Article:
IIC Festival of the Arts ends in style with the Cambodian Artist Troupe
IIC's Festival of the Arts ended in a dazzling spectacle of colour and sound as the Cambodian Artist Troupe brought the curtains down on a wonderful week of artistic excellence. Dressed in beautiful Cambodian ethnic wear, and carrying a unique array of instruments and props indigenous to Cambodia, they put on a folk dance and music performance that had the audience lapped up.
The performance consisted of a total of eight pieces which generally alternated between music and dance. The first piece was an instrumental performance on the Tro ou, a vertical spiked fiddle with a coconut shell body. The instrument's unique range whetted the curiosity of the audience, as people strained to get a better glimpse of the eclectic instrument.
This was followed by a coconut shell dance, where the men and women of the troupe gracefully danced to traditional music using coconut shells in a similar way to how sticks are used in dandiya.
Following this, an instrumental performance featuring a Tro sor – a two-stringed variant of the Tro ou – accompanied by a Skor (Cambodian drum) wowed the audience. The mix of classical tones and distinctly folk percussion was a winning combination.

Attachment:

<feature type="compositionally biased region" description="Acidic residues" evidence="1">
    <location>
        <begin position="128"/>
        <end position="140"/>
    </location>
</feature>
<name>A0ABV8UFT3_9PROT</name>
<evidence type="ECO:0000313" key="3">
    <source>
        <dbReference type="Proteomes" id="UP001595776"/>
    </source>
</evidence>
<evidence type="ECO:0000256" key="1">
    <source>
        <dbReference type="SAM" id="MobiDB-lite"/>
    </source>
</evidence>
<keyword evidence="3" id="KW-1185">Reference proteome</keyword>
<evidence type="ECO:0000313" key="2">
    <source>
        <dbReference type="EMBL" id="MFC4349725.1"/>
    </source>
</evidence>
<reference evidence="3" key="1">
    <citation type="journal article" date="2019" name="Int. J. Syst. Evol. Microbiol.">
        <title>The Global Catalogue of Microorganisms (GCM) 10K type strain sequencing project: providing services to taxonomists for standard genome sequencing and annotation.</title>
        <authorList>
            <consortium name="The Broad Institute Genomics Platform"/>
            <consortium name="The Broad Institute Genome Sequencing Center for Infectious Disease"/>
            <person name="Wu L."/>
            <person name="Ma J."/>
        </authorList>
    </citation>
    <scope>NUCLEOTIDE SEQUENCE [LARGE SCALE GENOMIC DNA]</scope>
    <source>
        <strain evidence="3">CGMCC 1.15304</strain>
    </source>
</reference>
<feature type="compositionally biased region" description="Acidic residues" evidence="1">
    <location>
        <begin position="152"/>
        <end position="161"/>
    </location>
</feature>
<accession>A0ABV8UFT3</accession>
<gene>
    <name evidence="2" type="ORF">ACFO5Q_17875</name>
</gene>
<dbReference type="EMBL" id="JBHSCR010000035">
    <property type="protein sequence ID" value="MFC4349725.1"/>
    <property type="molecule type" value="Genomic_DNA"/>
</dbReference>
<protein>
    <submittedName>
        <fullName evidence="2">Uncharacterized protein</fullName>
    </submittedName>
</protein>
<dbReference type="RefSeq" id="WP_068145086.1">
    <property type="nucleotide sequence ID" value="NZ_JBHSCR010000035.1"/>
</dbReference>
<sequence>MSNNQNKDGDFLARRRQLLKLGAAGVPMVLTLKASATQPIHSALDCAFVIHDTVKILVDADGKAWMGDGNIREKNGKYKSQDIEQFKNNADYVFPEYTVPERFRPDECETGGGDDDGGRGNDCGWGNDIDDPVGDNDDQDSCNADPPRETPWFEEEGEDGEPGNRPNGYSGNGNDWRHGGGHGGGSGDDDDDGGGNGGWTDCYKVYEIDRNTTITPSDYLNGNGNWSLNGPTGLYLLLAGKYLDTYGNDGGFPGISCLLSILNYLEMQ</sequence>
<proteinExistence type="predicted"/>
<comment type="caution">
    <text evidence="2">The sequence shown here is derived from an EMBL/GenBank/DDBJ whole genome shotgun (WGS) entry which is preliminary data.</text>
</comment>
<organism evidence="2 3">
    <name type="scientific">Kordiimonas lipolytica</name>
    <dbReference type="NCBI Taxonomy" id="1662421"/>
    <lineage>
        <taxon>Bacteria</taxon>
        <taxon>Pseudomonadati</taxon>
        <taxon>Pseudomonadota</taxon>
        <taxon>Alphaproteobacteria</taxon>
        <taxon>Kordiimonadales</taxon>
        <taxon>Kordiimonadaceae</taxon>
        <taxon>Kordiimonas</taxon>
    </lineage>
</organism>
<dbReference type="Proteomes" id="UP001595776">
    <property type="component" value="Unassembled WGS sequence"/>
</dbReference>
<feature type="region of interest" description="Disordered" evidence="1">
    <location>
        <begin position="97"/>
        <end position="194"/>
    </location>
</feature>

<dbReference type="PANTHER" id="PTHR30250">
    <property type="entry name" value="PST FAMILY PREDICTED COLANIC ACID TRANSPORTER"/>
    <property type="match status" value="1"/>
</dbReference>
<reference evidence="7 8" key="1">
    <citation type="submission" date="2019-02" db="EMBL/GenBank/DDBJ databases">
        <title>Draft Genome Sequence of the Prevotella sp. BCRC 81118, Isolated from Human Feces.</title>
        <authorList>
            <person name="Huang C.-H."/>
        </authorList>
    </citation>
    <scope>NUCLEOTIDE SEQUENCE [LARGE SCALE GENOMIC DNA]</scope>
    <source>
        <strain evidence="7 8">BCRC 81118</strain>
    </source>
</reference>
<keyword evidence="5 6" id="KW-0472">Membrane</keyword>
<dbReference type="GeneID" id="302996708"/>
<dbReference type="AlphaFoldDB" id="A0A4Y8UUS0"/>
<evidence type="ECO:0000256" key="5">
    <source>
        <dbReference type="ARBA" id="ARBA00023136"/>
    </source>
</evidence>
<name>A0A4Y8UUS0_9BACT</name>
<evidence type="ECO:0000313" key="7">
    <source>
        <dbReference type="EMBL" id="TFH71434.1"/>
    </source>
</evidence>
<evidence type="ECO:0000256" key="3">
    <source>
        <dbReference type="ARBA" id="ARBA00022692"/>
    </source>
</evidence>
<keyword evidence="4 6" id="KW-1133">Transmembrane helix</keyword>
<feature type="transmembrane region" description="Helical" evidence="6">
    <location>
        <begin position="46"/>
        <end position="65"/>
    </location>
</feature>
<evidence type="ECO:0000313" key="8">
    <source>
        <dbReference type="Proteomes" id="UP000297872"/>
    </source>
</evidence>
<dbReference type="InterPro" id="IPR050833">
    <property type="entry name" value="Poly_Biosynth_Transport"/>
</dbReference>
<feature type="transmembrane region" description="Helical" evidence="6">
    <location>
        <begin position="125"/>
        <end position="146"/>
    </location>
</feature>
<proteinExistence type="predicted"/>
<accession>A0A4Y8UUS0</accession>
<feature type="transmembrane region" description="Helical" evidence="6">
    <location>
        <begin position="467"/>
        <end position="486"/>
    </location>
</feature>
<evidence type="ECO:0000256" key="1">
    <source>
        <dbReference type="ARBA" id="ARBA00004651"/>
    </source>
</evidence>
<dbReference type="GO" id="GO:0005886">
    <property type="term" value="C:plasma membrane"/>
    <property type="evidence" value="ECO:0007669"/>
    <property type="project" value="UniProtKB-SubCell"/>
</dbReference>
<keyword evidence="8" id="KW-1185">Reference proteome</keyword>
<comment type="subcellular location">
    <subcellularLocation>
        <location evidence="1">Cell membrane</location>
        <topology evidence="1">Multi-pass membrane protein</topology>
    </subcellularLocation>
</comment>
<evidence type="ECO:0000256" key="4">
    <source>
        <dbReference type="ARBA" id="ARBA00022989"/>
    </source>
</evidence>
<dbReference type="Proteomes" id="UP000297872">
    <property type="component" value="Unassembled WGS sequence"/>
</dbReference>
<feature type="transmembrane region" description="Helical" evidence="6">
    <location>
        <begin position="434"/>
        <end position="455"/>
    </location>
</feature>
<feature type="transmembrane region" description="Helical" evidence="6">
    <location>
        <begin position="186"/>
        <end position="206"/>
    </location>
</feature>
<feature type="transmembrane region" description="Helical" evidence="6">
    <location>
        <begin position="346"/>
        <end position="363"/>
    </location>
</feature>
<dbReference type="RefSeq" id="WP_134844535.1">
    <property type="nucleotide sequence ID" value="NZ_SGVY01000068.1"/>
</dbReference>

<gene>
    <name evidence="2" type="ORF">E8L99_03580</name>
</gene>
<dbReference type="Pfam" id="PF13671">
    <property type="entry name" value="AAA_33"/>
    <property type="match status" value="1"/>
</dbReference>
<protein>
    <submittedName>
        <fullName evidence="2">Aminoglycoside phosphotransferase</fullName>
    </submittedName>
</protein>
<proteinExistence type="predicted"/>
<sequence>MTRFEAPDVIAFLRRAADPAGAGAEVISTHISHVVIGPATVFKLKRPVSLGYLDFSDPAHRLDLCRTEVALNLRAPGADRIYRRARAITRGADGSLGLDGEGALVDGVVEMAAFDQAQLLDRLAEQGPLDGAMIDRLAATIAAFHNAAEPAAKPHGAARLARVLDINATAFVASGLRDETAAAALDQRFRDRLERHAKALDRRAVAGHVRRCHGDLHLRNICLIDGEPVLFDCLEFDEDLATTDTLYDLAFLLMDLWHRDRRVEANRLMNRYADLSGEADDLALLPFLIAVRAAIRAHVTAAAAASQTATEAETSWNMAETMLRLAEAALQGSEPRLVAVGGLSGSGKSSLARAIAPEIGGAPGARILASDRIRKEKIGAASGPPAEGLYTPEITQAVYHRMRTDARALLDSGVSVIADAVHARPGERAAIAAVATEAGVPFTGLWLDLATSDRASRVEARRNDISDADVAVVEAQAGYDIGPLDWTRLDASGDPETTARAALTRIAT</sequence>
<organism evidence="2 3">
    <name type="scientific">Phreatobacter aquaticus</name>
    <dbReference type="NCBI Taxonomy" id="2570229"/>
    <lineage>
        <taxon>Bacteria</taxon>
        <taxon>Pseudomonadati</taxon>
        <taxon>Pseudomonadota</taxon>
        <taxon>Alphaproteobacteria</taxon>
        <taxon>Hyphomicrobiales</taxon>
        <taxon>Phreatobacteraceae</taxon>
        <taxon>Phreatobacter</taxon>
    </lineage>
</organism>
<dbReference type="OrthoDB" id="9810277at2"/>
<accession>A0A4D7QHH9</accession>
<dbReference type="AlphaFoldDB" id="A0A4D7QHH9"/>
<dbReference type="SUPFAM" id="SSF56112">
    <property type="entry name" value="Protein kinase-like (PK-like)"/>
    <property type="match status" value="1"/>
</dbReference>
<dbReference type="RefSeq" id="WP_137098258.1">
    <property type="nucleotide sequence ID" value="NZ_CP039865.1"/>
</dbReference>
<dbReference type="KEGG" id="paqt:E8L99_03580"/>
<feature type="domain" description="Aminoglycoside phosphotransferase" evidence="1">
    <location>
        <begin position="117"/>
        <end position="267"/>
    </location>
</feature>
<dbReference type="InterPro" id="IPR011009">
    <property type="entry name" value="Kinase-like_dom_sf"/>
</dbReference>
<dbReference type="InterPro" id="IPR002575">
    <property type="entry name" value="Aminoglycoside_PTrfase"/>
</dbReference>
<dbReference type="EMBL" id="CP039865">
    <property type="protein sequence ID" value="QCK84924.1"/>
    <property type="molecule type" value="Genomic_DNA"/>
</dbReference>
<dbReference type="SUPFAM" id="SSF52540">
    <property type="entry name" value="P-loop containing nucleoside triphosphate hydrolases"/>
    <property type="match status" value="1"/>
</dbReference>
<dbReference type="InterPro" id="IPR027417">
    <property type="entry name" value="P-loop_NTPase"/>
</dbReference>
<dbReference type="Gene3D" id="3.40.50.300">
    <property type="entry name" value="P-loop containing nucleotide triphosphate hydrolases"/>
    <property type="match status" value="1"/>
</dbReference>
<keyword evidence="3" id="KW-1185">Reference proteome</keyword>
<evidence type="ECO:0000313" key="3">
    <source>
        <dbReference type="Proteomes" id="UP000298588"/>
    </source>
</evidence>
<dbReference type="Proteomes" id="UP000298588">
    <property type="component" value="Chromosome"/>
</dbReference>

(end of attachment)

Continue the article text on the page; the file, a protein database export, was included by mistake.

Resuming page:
The next item in the performance was a dance called the Ploy Souy. Centered around the Ploy wind instrument, The dance originates from the Souy ethnic group who live near the Oral Mountain Range in Cambodia's Kompong Speu Province and is traditionally dedicated to the Cave Spirit and other gods.
This was followed by another piece on the Tro sor and Skor, following which the wonderful Taingyou Umbrella Dance left the audience spellbound. The dance, actually a modern creation, is Inspired by the life and activities of the Kula ethnic minority in the province of Pailin, and celebrates their use of the colourful Taingyou umbrellas.
In probably the most complete display of Cambodia's unique instrumental heritage, the next piece was an instrumental performance involving the Roneat Ek, Khloy, Skor, Chhap Chhing and Tro Sor. The most interesting instrument of the lot was undoubtedly the Roneat Ek, which is shaped like a wooden boat and sounds like a far more soothing version of the Xylophone. It has twenty-one thick bamboo or hard wood bars that are suspended from strings attached to the two walls. They are cut into pieces of the same width, but of different lengths and thickness.
The Khloy, meanwhile, is a Cambodian flute, while the Chhap Chhing are finger cymbals.
The night ended on a lovely note as the troupe performed the Cambodian Chhaiyam Dance accompanied by the Skor. Known in English as a friendship dance, it was a fitting end to a performance that brought those assembled closer to the culture of Cambodia.